My p/c list for going:
Rent free living for the better part of a year = more savings
Not needing to work outside the house
Help from family to watch my son while I'm in school
Familiar settings for me & my son (where I grew up)
More time with the grandparents & great grandmother

My son would have another move this school year (2) and one the following school year

My p/c list for staying:
Friends close by for moral support
Familiar setting for me & my son
My son would be able to stay put for a full school year

Paying rent = less savings
Needing to work while going to school
Harder to finish school or work without the additional support of family
No family close by, not able to travel much to visit family

My question is... which factors are most important?  Is my son staying put for a whole school year going to be more important than being near family (grandparents, etc)?  Everything is leading me to go... so... any of you that know me, have I forgotten any pros/cons for staying or going?

Monday, September 13, 2010

18 pages in one book, 17 in another. Definitely do-able. This morning I've had a lot of reading time without interruptions. So what do I do? Compose a blog via email from my phone. :)

I did just finish a chapter, so it's ok to spend a minute relaxing, right? Back to work. 1 hour until lunch. I should be able to be finished reading by then, right? I hope I can stay focused.

"Live each season as it passes; breathe the air, drink the drink, taste the fruit, and resign yourself to the influences of each." - Thoreau

Sent from my Verizon Wireless BlackBerry

Saturday, September 11, 2010

Always learning.

photo courtesy of stock exchange

I've been feeling the need to be creative lately... but I've felt restricted since all of my supplies are in storage on the other side of the country.

But... I have been enjoying reading blogs from some very creative people.  I just found two great blogs from some creative women and I decided I needed to share.

#1 - Something Old to Something New
#2 - The Daily Nail

And now... homework.  I'm trying to get ahead after this last week's server malfunction. I passed my two map quizzes for my Anthropology class. I need to get busy reading the next chapters/course material for next week... and decide what topic to cover for my term paper.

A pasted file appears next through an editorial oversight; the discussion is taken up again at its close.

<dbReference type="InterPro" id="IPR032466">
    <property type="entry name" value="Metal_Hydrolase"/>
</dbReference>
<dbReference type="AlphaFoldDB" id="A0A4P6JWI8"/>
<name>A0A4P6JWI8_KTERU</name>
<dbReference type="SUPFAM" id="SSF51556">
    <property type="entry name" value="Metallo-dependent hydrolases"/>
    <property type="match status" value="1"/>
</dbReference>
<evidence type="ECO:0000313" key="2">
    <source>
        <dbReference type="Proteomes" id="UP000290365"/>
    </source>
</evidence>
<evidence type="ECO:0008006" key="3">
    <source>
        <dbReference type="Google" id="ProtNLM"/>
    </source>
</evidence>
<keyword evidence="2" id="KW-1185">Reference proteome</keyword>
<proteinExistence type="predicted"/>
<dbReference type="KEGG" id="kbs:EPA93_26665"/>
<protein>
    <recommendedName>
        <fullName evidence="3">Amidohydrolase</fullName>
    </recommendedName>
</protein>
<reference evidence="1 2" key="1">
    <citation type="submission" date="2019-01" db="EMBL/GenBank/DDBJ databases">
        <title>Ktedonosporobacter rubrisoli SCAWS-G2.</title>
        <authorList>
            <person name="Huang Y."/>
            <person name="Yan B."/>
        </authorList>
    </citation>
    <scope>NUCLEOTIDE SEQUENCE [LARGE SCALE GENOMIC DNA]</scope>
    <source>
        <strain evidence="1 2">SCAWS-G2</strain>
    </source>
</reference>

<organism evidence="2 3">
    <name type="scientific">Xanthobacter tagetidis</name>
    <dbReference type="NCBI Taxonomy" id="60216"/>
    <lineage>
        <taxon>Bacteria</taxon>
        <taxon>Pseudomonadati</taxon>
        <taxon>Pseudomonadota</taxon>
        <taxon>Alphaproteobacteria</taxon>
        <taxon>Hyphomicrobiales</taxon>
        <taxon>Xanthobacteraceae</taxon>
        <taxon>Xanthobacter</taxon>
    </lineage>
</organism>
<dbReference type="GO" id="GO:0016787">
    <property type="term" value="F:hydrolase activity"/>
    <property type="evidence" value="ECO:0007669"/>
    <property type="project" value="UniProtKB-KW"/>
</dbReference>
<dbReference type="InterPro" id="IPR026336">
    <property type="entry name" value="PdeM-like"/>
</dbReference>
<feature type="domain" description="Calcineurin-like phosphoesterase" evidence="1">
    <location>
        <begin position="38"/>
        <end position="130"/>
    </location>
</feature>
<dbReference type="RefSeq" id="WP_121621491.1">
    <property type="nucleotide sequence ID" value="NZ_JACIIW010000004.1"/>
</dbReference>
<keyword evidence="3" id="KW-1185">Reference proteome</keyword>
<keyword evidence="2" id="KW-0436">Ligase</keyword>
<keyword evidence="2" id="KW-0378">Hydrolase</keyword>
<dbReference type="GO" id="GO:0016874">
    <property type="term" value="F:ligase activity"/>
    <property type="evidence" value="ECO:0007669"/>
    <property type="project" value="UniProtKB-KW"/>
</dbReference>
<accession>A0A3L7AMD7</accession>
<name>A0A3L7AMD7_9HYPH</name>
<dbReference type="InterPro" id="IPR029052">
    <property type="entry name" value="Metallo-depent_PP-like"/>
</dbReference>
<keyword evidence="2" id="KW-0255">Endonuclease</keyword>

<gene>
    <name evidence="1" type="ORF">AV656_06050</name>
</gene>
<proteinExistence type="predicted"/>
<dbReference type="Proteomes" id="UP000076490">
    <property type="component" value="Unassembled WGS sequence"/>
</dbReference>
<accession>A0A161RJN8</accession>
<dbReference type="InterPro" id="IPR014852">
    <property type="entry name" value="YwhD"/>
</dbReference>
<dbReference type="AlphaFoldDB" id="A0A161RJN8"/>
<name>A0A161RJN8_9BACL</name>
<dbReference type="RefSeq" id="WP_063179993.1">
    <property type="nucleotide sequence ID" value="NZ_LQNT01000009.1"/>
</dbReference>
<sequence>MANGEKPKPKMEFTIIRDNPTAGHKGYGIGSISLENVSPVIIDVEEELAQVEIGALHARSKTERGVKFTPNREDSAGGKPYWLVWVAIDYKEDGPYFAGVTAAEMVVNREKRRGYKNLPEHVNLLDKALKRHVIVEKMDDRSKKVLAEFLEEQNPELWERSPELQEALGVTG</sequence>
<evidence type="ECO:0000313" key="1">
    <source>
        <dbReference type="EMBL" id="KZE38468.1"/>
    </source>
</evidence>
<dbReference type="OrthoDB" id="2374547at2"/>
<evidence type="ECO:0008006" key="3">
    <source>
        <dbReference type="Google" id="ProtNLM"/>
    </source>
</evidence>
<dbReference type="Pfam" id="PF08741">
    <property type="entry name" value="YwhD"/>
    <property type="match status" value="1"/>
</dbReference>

Thursday, September 9, 2010


This is a controversial subject, but it's an interesting article.  What are your thoughts?

*I did copy and paste the print version of the article, the link back to the original site is at the bottom of the page.

The end of the autism/vaccine debate?

By Kate Rope, Parenting
  • Parents should know that avoiding vaccination will in no way lessen the risk of autism
  • A recent study showed that one in four parents is concerned that vaccines can cause autism
  • The study that started the autism vaccine scare was recently retracted
  • Delaying vaccines or choosing not to get one can be risky
On August 27, the U.S. Court of Appeals for the Federal Circuit upheld the 2009 ruling of a special vaccine court denying a link between vaccines and autism.
( -- On playgrounds and at playdates, it's hard to have a conversation about childhood immunizations without the word autism popping up. In fact, a recent study published in the journal Pediatrics showed that one in four parents is concerned that vaccines can cause autism.
It's no wonder when the Internet and television airwaves are full of personal stories that raise a question about the link. But the study that started the autism vaccine scare was recently retracted by the prestigious journal that published it 12 years ago, and the lead researcher had his medical license pulled.
Given these developments, some experts hope we have finally reached the end of the debate.

The Backstory
In 1998, a British gastroenterologist, Andrew Wakefield, M.D. and his colleagues published a paper in the British medical journal The Lancet suggesting that the measles, mumps, and rubella (MMR) vaccine might cause symptoms associated with autism.
"Wakefield had a case study of eight children who had received the MMR and then developed symptoms of autism," says Paul Offit, M.D., chief of infectious diseases at the Children's Hospital of Philadelphia. "He also believed they had abnormal intestinal tracts and proposed a syndrome -- linking intestinal inflammation from receiving the MMR with the development of autism."
Though Wakefield acknowledged in the paper that "he could not say whether the MMR caused autism," says Offit, "it opened the door for the notion that a vaccine could cause autism. It was the Royal Free Hospital, an excellent hospital in London, it was published in the oldest medical journal, and it was off to the races."